“Working with Lee provided experience that one could not get elsewhere,” Walter intones. “He was teaching us crack and crevice treatment long before it was a coined phrase. We started out using dust, but when chlordane became available, we applied it into the cracks and crevices just as we had been doing with the dust.”

In addition to his father and Truman, Walter says he considers Dr. Phil Spear, former technical director of the National Pest Management Association (NPMA), to be an influence on his life and career. Walter met Spear while working for Truman because “any friend of Lee’s immediately became a friend of yours.

“Phil always challenged you to produce something more that would be worthwhile to the industry,” adds Walter. “He knows how to get the best out of you.”

A Rolling Stone

While Walter valued his experience at Pest Control Services, he decided it was time to stretch his wings. More lessons were on the way.

When Walter bought a Terminix branch in Harlingen, Texas, he found out that buying a company in a strange town isn’t a wise move for a PMP who is trying to make a living. Before his arrival there, the Air Force base in town had closed, the cotton crop had failed, the citrus had frozen and the company had already lost money for five successive years, “but I thought I could still pull it off in this depressed little town.”

He made his living with this branch for 10 years, and then sold the company for three times what he paid for it.

Next, Walter served as chairman of the structural Pest Control Board of Texas and was given license No. 1, which he jokes “makes it easy to remember.” However, he didn’t stay in Texas long-he was offered a position as the technical director at Memphis, Tenn.-based Terminix, and soon moved to the Volunteer State.

As circumstances would have it, Walter’s wife Margerie was not particularly fond of Memphis. She wanted to go back to Texas. So, Walter soon packed his bags, and was on the road to McAllen, Texas. He went to work for Olathe, Kans.-based Industrial Fumigant Co., as a regional coordinator for the Southern United States.

“That was good experience, because I had done a lot of fumigations over the years,” says Walter. “But this was the largest fumigator of food plants in the U.S., and maybe even in the world.”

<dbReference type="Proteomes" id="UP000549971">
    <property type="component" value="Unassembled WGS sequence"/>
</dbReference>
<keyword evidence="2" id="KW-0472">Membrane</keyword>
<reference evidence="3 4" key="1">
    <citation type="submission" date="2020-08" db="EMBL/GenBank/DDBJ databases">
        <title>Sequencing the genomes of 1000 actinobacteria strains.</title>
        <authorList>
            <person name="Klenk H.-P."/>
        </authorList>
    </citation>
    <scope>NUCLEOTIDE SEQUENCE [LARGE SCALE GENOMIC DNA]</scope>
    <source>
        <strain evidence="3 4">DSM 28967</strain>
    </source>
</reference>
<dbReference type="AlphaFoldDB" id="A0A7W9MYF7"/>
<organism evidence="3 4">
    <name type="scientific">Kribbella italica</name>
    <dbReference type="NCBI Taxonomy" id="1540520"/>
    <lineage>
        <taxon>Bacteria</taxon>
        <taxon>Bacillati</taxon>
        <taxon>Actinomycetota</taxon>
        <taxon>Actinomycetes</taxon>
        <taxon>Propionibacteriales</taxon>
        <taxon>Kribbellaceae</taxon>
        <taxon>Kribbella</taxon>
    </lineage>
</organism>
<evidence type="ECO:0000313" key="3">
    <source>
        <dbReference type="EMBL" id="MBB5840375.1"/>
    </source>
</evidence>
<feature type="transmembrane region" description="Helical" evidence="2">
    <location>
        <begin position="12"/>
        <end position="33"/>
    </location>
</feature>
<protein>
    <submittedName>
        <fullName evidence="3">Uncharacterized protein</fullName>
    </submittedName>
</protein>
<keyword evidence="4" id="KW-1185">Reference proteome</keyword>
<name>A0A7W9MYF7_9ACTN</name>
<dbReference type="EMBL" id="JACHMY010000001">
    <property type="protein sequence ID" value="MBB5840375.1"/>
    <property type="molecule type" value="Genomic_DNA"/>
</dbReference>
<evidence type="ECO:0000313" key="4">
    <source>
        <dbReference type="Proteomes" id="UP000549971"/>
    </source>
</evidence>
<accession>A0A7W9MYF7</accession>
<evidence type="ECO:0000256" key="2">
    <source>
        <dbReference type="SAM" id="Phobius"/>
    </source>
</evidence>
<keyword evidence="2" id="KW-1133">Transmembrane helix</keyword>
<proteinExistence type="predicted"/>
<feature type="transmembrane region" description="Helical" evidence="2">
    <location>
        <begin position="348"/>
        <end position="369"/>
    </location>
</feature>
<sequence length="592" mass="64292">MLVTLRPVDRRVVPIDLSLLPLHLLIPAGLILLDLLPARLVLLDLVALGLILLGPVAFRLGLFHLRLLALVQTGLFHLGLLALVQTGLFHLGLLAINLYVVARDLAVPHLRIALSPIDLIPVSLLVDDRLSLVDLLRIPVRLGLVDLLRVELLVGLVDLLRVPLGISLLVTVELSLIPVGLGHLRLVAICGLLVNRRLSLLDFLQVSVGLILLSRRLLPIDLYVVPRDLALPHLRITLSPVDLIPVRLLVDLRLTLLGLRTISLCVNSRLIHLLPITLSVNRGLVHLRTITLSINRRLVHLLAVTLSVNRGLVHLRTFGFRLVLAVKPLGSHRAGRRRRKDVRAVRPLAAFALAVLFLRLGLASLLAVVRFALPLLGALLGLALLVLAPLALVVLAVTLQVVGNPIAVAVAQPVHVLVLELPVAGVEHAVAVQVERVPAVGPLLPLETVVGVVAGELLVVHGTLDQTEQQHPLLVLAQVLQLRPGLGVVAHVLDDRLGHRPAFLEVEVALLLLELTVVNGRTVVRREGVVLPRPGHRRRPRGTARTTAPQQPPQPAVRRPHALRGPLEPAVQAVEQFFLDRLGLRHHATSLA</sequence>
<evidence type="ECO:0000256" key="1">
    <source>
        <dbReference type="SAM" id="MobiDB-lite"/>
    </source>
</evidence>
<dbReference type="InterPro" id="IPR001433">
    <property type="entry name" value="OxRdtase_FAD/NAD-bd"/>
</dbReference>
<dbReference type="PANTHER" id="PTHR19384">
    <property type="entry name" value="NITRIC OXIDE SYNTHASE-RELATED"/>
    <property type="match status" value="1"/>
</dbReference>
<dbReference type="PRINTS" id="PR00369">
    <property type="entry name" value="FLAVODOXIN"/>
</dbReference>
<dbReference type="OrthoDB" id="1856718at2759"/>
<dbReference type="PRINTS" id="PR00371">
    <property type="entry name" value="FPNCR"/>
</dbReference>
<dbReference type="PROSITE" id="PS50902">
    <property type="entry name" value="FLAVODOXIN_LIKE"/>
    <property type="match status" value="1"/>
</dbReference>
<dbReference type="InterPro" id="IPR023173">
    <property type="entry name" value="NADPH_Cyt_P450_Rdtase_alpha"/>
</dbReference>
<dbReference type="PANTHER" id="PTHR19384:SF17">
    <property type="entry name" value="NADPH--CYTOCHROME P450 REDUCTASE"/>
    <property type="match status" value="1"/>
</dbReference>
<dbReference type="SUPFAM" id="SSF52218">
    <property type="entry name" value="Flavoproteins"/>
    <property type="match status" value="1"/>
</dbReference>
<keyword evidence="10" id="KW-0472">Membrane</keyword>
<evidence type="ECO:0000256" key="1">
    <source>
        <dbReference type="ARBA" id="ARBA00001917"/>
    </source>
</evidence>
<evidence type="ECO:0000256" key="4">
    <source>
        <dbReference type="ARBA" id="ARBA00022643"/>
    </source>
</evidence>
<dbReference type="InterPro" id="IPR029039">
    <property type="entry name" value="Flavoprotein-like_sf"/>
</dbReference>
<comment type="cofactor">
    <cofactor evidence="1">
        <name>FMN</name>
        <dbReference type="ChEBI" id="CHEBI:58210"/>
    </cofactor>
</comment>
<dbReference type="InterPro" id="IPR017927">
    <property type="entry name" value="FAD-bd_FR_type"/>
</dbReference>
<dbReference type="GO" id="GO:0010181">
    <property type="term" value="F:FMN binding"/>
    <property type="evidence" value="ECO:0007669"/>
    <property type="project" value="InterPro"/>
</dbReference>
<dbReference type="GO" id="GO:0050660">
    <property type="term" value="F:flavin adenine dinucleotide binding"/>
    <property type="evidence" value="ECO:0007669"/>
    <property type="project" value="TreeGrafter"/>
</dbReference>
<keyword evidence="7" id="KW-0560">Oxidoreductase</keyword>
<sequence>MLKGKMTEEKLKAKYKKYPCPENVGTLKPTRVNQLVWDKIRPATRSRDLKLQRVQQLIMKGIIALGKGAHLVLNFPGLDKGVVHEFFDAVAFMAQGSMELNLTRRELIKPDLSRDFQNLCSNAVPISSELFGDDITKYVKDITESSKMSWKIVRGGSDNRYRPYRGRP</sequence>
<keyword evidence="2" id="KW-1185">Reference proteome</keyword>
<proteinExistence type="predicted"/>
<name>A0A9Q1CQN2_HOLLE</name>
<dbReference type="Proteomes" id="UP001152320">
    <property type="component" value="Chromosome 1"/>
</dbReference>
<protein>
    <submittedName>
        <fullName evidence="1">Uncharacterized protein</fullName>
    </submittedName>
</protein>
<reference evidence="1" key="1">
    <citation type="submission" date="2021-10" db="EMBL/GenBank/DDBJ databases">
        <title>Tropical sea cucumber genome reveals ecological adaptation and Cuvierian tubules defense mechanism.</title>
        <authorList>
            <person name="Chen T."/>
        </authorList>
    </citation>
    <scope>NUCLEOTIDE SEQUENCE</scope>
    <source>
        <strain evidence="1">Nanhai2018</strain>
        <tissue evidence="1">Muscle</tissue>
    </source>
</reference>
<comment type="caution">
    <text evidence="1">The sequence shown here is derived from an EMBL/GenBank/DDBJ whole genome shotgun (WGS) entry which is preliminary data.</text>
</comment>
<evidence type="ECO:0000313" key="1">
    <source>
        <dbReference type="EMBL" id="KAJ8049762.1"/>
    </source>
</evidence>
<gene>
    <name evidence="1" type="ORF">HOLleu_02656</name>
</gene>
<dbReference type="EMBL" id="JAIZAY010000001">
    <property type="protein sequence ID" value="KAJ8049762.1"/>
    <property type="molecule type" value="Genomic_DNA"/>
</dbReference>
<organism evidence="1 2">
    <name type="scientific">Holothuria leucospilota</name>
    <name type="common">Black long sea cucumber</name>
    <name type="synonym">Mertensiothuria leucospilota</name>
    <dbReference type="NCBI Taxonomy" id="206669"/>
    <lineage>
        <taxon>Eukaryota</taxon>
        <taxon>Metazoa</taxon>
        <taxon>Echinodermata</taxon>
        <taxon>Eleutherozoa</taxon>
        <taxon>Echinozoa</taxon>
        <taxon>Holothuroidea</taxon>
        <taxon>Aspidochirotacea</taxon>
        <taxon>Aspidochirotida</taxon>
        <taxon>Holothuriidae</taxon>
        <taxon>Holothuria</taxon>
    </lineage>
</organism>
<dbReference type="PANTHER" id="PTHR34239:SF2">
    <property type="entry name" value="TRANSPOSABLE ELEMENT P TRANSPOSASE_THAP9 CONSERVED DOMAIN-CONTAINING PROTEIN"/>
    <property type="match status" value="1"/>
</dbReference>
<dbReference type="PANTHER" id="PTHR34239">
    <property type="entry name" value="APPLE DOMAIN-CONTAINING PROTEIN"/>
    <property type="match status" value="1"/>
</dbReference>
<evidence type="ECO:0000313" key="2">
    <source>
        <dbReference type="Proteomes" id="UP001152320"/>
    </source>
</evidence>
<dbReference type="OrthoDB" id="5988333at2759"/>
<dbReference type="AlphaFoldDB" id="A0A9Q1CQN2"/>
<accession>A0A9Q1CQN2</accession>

In 1982, Walter had the opportunity to operate a pest management company in McAllen. He joined two other partners at Abash Pest Control. A short time later, he bought out the partners to become the sole owner. At age 65, and after 10 years in the business, Walter sold Abash to Terminix in 1992.

Amidst all his leapfrogging, Walter was able to participate in association committees, including the National Pest Management Association’s (NPMA’s) government affairs committee, of which he was a member for 10 years. He also established himself as an educator in the industry.

He served as a Pest Control magazine columnist from 1981 to 1994, and continues to give educational presentations in both the food and pest management industries. In addition, he serves as an expert witness for various legal cases involving pest management companies.

“Vern Walter has been an example of the best our industry has to offer,” concludes Fred Webb of Whitmire Micro-Gen, San Antonio, Texas, who was among those who nominated Walter for the 2001 Pest Control Hall of Fame. “Vern’s expertise has made him world-renowned, yet he has always taken time to help his fellow PMPs. His willingness to serve the industry members through mentoring and education have made him a legend throughout the U.S.”

  1. #1 by Alain Abramovits on November 19, 2014 - 12:21 am

    Vern was an incredible man. Hilarious genius! Loved him very much. He will be missed by all.

  1. Industry loses a legend: Vern Walter : Pest Management Professional